The fact pattern is familiar by now: an elderly adult man with a beard and a red suit performs hundreds of thousands of counts of breaking and entering into family residences in one single night. (We’ll leave out the flying reindeer.) His entry point to each residence varies: perhaps he enters through the chimney, or an unlocked front door. To add confusion, the children of the families are looking forward to this B&E event: instead of stealing items from the homes, instead the man leaves behind wrapped gifts, then departs, likely after taking a sip of milk and a bite of cookie from the plate left out anticipating his arrival.
Would he still be guilty of breaking and entering under Wisconsin law? That’s a good question.
It’s not even the first time this man has been on trial: just see the plot of the 1934 film “Miracle on 34th Street” to check out that case (this time not about breaking and entering- see a lawyer’s take on the legal arguments in that movie here.
Wisconsin’s statutes surrounding breaking and entering fall under Wis. Stat. 943. 10, Burglary.
From the statutory language itself, it sounds like Santa might be in the clear, since he did not intend to steal or commit a felony inside the dwellings. However, as we all know, we need to go to the caselaw to see how Wisconsin judges have interpreted and applied the statute. There’s plenty of caselaw linked at the Wisconsin Legislature’s site above, some that might help Santa’s case.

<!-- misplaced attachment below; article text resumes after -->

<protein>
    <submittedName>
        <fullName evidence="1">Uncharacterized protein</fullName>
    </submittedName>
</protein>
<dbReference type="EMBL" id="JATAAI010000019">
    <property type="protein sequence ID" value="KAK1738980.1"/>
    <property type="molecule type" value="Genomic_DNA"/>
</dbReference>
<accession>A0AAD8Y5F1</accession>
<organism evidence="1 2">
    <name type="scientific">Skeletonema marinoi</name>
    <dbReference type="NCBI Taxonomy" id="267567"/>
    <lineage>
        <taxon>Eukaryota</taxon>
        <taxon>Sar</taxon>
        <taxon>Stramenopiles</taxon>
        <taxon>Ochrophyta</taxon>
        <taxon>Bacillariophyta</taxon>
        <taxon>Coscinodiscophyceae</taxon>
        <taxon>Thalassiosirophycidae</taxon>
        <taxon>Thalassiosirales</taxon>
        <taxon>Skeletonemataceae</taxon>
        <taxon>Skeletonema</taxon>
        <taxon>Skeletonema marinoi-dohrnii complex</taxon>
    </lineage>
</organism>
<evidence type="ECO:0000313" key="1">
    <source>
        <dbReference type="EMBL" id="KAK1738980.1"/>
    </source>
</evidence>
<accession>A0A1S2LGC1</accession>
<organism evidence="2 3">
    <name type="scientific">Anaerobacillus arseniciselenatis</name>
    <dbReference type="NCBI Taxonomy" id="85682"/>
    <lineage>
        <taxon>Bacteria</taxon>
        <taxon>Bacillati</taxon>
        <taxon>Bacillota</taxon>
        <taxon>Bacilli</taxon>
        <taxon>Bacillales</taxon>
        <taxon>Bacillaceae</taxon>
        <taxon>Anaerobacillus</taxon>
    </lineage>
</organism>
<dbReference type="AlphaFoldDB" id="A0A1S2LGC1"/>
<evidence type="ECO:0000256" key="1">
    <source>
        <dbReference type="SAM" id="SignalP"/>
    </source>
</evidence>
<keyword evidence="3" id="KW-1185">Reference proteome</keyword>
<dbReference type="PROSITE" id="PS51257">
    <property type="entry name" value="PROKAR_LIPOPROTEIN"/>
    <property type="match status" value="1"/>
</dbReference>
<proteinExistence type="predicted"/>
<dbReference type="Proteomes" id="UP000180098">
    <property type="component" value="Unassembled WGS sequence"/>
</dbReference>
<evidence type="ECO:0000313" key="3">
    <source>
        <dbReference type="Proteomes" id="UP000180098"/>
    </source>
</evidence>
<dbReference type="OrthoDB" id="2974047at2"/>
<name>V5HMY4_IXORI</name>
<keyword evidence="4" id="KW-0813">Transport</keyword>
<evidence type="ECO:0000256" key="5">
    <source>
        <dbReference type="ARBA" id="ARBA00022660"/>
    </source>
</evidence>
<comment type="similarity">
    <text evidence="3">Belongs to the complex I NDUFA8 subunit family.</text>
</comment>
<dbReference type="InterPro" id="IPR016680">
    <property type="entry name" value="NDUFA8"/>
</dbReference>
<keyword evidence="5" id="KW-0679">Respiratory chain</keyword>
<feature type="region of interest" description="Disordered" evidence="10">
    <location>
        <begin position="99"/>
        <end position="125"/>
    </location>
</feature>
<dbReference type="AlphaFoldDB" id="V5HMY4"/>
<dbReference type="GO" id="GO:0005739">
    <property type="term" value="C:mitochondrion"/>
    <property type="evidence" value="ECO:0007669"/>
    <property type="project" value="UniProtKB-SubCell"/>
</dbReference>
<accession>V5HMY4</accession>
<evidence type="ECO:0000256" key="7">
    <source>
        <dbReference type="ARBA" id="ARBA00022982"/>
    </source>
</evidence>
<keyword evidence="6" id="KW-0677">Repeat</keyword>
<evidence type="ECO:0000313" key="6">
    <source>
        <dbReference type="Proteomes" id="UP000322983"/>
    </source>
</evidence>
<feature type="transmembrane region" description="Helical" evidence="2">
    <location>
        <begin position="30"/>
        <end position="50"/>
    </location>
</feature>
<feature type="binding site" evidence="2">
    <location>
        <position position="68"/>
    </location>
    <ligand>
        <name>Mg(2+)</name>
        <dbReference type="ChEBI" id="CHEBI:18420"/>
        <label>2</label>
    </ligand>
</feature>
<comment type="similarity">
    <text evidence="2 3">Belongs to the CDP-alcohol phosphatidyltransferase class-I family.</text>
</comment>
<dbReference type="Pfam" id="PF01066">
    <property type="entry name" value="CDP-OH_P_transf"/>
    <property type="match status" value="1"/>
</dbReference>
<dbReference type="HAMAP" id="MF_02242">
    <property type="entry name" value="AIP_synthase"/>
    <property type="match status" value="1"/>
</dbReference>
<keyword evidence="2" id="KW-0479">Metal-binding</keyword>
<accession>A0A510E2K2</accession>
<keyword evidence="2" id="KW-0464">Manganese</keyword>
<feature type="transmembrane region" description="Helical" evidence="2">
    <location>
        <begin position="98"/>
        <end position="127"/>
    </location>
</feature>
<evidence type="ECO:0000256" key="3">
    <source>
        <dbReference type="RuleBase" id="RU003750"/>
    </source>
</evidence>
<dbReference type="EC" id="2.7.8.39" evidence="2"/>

For instance, State v. Barclay, 54 Wis. 2d 651 (1972) states that “while intent to steal will not be inferred from the fact of entry alone, additional circumstances such as time, nature of place entered, method of entry, identity of the accused, conduct at the time of arrest… without proof of actual losses, can be sufficient to permit a reasonable person to conclude that the defendant entered with an intent to steal.” Again, the facts in our pattern are both good and bad for Santa: he entered in the middle of the night, dressed strangely, identified himself as a mythical character, and was placing gifts under a family’s Christmas tree. He also ate cookies from the family’s house, but supposedly they were left out there for him. The case remains unclear.
Another point that seems iffy for Santa’s case: Hanson v. State, 52 Wis. 2d 396 (1971) states that “the state need not prove that the defendant knew that his or her entry was without consent.” My question there is whether the state would need to prove that Santa’s entry was with consent, and whether the milk and cookies (and even a note addressed to him!) left out for Santa would be enough evidence that he had consent to enter.
Whether Santa is guilty of a crime or not is a bit unclear according to the law, but one thing is for sure: he’d definitely need a good lawyer!
Happy Holidays from the UW Law Library!
Submitted by Emma E Babler on December 21, 2021
This article appears in the categories: Law Library